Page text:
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Currently on view at: Getty Center, Museum South Pavilion, Gallery S110
Lidded Pot-pourri Vase (vase or pot-pourri vaisseau à mât, deuxième grandeur)
Painting on front panel attributed to Charles-Nicolas Dodin (French, 1734 - 1803, active at Sèvres, France from 1754)
Reserve scenes after engravings by Jacques-Philippe Le Bas (French, 1707 - 1783)
after paintings by David Teniers the Younger (Flemish, 1610 - 1690)
Sèvres Manufactory (French, active 1756 - present)
Sèvres, France (Place created)
Soft paste porcelain; pink and green ground colors; polychrome enamel decoration and gilding
37.5 x 34.8 x 17.3 cm (14 3/4 x 13 11/16 x 6 13/16 in.)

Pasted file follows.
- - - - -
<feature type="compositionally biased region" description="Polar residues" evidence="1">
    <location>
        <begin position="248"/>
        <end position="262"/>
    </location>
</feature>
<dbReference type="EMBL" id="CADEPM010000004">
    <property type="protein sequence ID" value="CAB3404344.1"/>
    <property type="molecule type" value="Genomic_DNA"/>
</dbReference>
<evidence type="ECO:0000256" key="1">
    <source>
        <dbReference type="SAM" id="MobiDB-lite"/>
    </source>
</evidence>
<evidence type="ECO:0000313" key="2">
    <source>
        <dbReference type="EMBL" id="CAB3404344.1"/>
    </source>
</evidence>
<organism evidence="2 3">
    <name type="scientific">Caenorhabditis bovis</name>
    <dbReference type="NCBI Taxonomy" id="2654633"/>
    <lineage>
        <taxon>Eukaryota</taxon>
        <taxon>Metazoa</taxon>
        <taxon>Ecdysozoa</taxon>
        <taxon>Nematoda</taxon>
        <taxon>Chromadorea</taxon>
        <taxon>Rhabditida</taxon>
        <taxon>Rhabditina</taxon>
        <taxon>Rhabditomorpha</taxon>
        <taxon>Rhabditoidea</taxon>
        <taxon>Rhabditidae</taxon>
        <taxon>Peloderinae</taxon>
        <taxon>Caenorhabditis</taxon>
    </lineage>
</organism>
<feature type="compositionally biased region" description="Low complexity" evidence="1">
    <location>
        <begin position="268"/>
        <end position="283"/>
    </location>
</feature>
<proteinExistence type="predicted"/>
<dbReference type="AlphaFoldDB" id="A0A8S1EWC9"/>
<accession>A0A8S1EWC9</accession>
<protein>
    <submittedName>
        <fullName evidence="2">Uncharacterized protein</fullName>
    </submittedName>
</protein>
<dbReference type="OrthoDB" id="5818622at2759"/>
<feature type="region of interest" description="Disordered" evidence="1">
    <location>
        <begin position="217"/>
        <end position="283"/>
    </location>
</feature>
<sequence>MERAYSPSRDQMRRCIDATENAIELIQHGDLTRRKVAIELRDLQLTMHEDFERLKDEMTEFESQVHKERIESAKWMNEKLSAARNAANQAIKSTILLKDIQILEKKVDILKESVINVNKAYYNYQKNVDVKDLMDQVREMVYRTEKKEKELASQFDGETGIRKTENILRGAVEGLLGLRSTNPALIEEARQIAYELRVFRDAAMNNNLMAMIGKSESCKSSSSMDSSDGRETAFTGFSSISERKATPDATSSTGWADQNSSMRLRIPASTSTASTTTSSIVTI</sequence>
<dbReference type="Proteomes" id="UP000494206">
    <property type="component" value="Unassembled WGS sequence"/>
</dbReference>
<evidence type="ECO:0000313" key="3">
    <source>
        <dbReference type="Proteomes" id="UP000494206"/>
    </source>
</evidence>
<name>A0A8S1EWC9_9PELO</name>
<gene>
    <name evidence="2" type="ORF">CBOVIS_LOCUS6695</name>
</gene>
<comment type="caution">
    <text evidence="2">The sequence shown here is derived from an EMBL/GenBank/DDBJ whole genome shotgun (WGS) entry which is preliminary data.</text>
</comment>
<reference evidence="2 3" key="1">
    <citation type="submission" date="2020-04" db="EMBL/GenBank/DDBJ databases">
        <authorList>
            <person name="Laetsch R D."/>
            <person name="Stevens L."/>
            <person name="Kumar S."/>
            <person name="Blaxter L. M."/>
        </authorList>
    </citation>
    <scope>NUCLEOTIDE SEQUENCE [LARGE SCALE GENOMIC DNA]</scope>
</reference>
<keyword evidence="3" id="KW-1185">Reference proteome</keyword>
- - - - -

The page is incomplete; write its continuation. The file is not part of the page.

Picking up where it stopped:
This boat-shaped vase is one of the most famous models introduced by the Sèvres
The shape derives from the nef, a table decoration in the form of a ship, usually of precious metals, used since medieval times. This vase would have held potpourri used to perfume a room. Eighteenth-century ladies made their own, experimenting with various ingredients and sometimes blending essences for as long as nine years. Vases known as vaisseau à mat(masted ships) were made to be sold with other vases of different shapes to form a garniture. Claude-Nicolas Dodin painted the rustic scene on the front, copying an engraving after a painting by the Flemish artist David Teniers the Younger.